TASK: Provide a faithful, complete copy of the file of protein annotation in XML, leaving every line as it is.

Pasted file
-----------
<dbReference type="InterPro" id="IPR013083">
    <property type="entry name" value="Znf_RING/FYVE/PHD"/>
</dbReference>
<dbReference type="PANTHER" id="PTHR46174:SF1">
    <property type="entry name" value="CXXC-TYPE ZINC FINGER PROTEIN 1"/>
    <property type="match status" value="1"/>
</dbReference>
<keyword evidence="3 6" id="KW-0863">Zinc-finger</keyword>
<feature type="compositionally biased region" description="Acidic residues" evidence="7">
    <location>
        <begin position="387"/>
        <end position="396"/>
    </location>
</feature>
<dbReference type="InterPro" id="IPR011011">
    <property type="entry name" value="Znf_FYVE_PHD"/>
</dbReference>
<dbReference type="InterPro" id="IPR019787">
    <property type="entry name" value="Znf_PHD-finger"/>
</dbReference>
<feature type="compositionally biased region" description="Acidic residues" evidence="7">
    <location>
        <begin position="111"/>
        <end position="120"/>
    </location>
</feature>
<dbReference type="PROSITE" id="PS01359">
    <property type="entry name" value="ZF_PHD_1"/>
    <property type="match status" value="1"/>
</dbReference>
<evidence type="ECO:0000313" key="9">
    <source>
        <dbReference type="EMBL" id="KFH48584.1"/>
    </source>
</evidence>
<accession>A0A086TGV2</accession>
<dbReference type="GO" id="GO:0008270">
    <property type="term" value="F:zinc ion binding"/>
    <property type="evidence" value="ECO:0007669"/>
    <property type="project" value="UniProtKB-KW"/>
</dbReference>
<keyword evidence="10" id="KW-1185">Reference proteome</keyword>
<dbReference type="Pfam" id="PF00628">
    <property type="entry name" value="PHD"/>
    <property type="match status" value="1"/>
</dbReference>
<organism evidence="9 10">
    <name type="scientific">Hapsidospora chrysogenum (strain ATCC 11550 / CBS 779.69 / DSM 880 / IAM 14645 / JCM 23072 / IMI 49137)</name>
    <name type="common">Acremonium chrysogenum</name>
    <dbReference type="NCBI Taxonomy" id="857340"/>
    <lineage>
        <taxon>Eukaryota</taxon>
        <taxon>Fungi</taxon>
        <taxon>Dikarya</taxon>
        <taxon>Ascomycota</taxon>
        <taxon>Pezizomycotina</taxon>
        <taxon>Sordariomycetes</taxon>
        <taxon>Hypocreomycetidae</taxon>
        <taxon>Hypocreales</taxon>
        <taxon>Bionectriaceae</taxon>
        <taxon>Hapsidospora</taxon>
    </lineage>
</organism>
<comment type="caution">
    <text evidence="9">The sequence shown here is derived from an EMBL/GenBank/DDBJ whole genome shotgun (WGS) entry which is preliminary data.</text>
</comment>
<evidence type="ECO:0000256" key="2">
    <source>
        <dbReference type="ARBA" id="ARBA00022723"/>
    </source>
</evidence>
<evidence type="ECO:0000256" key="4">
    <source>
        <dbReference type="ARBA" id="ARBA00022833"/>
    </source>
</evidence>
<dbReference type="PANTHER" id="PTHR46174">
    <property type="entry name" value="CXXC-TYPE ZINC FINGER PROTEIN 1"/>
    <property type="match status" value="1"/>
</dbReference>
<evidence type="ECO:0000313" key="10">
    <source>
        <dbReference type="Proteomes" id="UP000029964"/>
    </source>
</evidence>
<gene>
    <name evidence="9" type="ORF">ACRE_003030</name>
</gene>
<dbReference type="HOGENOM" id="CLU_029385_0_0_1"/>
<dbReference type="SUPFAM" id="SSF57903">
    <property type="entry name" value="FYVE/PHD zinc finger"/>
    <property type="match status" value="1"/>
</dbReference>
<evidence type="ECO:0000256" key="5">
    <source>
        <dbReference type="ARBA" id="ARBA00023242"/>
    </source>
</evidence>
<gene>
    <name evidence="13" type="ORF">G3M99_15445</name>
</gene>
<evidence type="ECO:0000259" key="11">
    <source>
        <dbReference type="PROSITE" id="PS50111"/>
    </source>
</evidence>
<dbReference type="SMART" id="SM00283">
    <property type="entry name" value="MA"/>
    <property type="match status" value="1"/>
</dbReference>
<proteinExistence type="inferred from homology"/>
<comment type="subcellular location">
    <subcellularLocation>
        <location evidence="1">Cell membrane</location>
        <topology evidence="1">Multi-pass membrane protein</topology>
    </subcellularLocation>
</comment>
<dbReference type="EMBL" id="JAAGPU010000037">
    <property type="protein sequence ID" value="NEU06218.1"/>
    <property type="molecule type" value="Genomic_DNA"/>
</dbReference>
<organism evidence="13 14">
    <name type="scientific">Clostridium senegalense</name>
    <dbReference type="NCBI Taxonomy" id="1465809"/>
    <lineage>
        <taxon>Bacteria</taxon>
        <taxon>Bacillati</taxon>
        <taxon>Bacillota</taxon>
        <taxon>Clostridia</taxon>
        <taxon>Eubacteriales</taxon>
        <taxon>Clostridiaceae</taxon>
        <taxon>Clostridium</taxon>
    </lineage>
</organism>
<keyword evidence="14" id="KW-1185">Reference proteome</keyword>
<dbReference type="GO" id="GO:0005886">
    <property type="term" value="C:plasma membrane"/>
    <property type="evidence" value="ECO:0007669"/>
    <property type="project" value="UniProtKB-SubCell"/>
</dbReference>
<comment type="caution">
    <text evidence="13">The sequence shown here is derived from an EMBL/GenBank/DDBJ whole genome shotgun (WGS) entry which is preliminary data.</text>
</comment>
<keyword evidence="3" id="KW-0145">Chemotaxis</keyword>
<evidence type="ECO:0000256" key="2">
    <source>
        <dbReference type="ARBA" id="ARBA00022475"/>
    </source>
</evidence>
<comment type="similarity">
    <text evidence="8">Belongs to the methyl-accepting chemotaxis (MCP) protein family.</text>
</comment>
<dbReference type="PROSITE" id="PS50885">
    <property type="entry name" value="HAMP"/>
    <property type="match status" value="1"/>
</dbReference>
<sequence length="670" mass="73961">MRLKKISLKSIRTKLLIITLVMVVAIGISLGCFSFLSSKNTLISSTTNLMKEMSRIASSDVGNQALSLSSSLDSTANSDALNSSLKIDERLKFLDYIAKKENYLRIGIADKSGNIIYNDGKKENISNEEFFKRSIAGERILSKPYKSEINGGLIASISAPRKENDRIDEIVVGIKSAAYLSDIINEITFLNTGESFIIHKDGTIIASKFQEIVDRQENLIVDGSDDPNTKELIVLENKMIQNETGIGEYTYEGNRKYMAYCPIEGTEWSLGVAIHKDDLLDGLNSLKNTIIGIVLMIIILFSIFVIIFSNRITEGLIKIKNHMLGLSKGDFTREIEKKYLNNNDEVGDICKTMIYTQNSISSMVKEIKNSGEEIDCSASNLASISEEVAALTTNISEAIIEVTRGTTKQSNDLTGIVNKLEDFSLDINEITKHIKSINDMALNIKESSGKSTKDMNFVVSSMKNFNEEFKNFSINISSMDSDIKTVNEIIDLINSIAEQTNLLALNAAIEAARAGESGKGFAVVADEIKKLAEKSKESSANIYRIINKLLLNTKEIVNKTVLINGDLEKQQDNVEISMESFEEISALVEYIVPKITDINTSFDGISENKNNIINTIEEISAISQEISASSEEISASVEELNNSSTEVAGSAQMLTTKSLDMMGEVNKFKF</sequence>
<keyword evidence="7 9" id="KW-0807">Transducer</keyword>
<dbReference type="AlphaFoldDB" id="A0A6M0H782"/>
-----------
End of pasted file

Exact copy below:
<dbReference type="InterPro" id="IPR013083">
    <property type="entry name" value="Znf_RING/FYVE/PHD"/>
</dbReference>
<dbReference type="PANTHER" id="PTHR46174:SF1">
    <property type="entry name" value="CXXC-TYPE ZINC FINGER PROTEIN 1"/>
    <property type="match status" value="1"/>
</dbReference>
<keyword evidence="3 6" id="KW-0863">Zinc-finger</keyword>
<feature type="compositionally biased region" description="Acidic residues" evidence="7">
    <location>
        <begin position="387"/>
        <end position="396"/>
    </location>
</feature>
<dbReference type="InterPro" id="IPR011011">
    <property type="entry name" value="Znf_FYVE_PHD"/>
</dbReference>
<dbReference type="InterPro" id="IPR019787">
    <property type="entry name" value="Znf_PHD-finger"/>
</dbReference>
<feature type="compositionally biased region" description="Acidic residues" evidence="7">
    <location>
        <begin position="111"/>
        <end position="120"/>
    </location>
</feature>
<dbReference type="PROSITE" id="PS01359">
    <property type="entry name" value="ZF_PHD_1"/>
    <property type="match status" value="1"/>
</dbReference>
<evidence type="ECO:0000313" key="9">
    <source>
        <dbReference type="EMBL" id="KFH48584.1"/>
    </source>
</evidence>
<accession>A0A086TGV2</accession>
<dbReference type="GO" id="GO:0008270">
    <property type="term" value="F:zinc ion binding"/>
    <property type="evidence" value="ECO:0007669"/>
    <property type="project" value="UniProtKB-KW"/>
</dbReference>
<keyword evidence="10" id="KW-1185">Reference proteome</keyword>
<dbReference type="Pfam" id="PF00628">
    <property type="entry name" value="PHD"/>
    <property type="match status" value="1"/>
</dbReference>
<organism evidence="9 10">
    <name type="scientific">Hapsidospora chrysogenum (strain ATCC 11550 / CBS 779.69 / DSM 880 / IAM 14645 / JCM 23072 / IMI 49137)</name>
    <name type="common">Acremonium chrysogenum</name>
    <dbReference type="NCBI Taxonomy" id="857340"/>
    <lineage>
        <taxon>Eukaryota</taxon>
        <taxon>Fungi</taxon>
        <taxon>Dikarya</taxon>
        <taxon>Ascomycota</taxon>
        <taxon>Pezizomycotina</taxon>
        <taxon>Sordariomycetes</taxon>
        <taxon>Hypocreomycetidae</taxon>
        <taxon>Hypocreales</taxon>
        <taxon>Bionectriaceae</taxon>
        <taxon>Hapsidospora</taxon>
    </lineage>
</organism>
<comment type="caution">
    <text evidence="9">The sequence shown here is derived from an EMBL/GenBank/DDBJ whole genome shotgun (WGS) entry which is preliminary data.</text>
</comment>
<evidence type="ECO:0000256" key="2">
    <source>
        <dbReference type="ARBA" id="ARBA00022723"/>
    </source>
</evidence>
<evidence type="ECO:0000256" key="4">
    <source>
        <dbReference type="ARBA" id="ARBA00022833"/>
    </source>
</evidence>
<dbReference type="PANTHER" id="PTHR46174">
    <property type="entry name" value="CXXC-TYPE ZINC FINGER PROTEIN 1"/>
    <property type="match status" value="1"/>
</dbReference>
<evidence type="ECO:0000313" key="10">
    <source>
        <dbReference type="Proteomes" id="UP000029964"/>
    </source>
</evidence>
<gene>
    <name evidence="9" type="ORF">ACRE_003030</name>
</gene>
<dbReference type="HOGENOM" id="CLU_029385_0_0_1"/>
<dbReference type="SUPFAM" id="SSF57903">
    <property type="entry name" value="FYVE/PHD zinc finger"/>
    <property type="match status" value="1"/>
</dbReference>
<evidence type="ECO:0000256" key="5">
    <source>
        <dbReference type="ARBA" id="ARBA00023242"/>
    </source>
</evidence>
<gene>
    <name evidence="13" type="ORF">G3M99_15445</name>
</gene>
<evidence type="ECO:0000259" key="11">
    <source>
        <dbReference type="PROSITE" id="PS50111"/>
    </source>
</evidence>
<dbReference type="SMART" id="SM00283">
    <property type="entry name" value="MA"/>
    <property type="match status" value="1"/>
</dbReference>
<proteinExistence type="inferred from homology"/>
<comment type="subcellular location">
    <subcellularLocation>
        <location evidence="1">Cell membrane</location>
        <topology evidence="1">Multi-pass membrane protein</topology>
    </subcellularLocation>
</comment>
<dbReference type="EMBL" id="JAAGPU010000037">
    <property type="protein sequence ID" value="NEU06218.1"/>
    <property type="molecule type" value="Genomic_DNA"/>
</dbReference>
<organism evidence="13 14">
    <name type="scientific">Clostridium senegalense</name>
    <dbReference type="NCBI Taxonomy" id="1465809"/>
    <lineage>
        <taxon>Bacteria</taxon>
        <taxon>Bacillati</taxon>
        <taxon>Bacillota</taxon>
        <taxon>Clostridia</taxon>
        <taxon>Eubacteriales</taxon>
        <taxon>Clostridiaceae</taxon>
        <taxon>Clostridium</taxon>
    </lineage>
</organism>
<keyword evidence="14" id="KW-1185">Reference proteome</keyword>
<dbReference type="GO" id="GO:0005886">
    <property type="term" value="C:plasma membrane"/>
    <property type="evidence" value="ECO:0007669"/>
    <property type="project" value="UniProtKB-SubCell"/>
</dbReference>
<comment type="caution">
    <text evidence="13">The sequence shown here is derived from an EMBL/GenBank/DDBJ whole genome shotgun (WGS) entry which is preliminary data.</text>
</comment>
<keyword evidence="3" id="KW-0145">Chemotaxis</keyword>
<evidence type="ECO:0000256" key="2">
    <source>
        <dbReference type="ARBA" id="ARBA00022475"/>
    </source>
</evidence>
<comment type="similarity">
    <text evidence="8">Belongs to the methyl-accepting chemotaxis (MCP) protein family.</text>
</comment>
<dbReference type="PROSITE" id="PS50885">
    <property type="entry name" value="HAMP"/>
    <property type="match status" value="1"/>
</dbReference>
<sequence length="670" mass="73961">MRLKKISLKSIRTKLLIITLVMVVAIGISLGCFSFLSSKNTLISSTTNLMKEMSRIASSDVGNQALSLSSSLDSTANSDALNSSLKIDERLKFLDYIAKKENYLRIGIADKSGNIIYNDGKKENISNEEFFKRSIAGERILSKPYKSEINGGLIASISAPRKENDRIDEIVVGIKSAAYLSDIINEITFLNTGESFIIHKDGTIIASKFQEIVDRQENLIVDGSDDPNTKELIVLENKMIQNETGIGEYTYEGNRKYMAYCPIEGTEWSLGVAIHKDDLLDGLNSLKNTIIGIVLMIIILFSIFVIIFSNRITEGLIKIKNHMLGLSKGDFTREIEKKYLNNNDEVGDICKTMIYTQNSISSMVKEIKNSGEEIDCSASNLASISEEVAALTTNISEAIIEVTRGTTKQSNDLTGIVNKLEDFSLDINEITKHIKSINDMALNIKESSGKSTKDMNFVVSSMKNFNEEFKNFSINISSMDSDIKTVNEIIDLINSIAEQTNLLALNAAIEAARAGESGKGFAVVADEIKKLAEKSKESSANIYRIINKLLLNTKEIVNKTVLINGDLEKQQDNVEISMESFEEISALVEYIVPKITDINTSFDGISENKNNIINTIEEISAISQEISASSEEISASVEELNNSSTEVAGSAQMLTTKSLDMMGEVNKFKF</sequence>
<keyword evidence="7 9" id="KW-0807">Transducer</keyword>
<dbReference type="AlphaFoldDB" id="A0A6M0H782"/>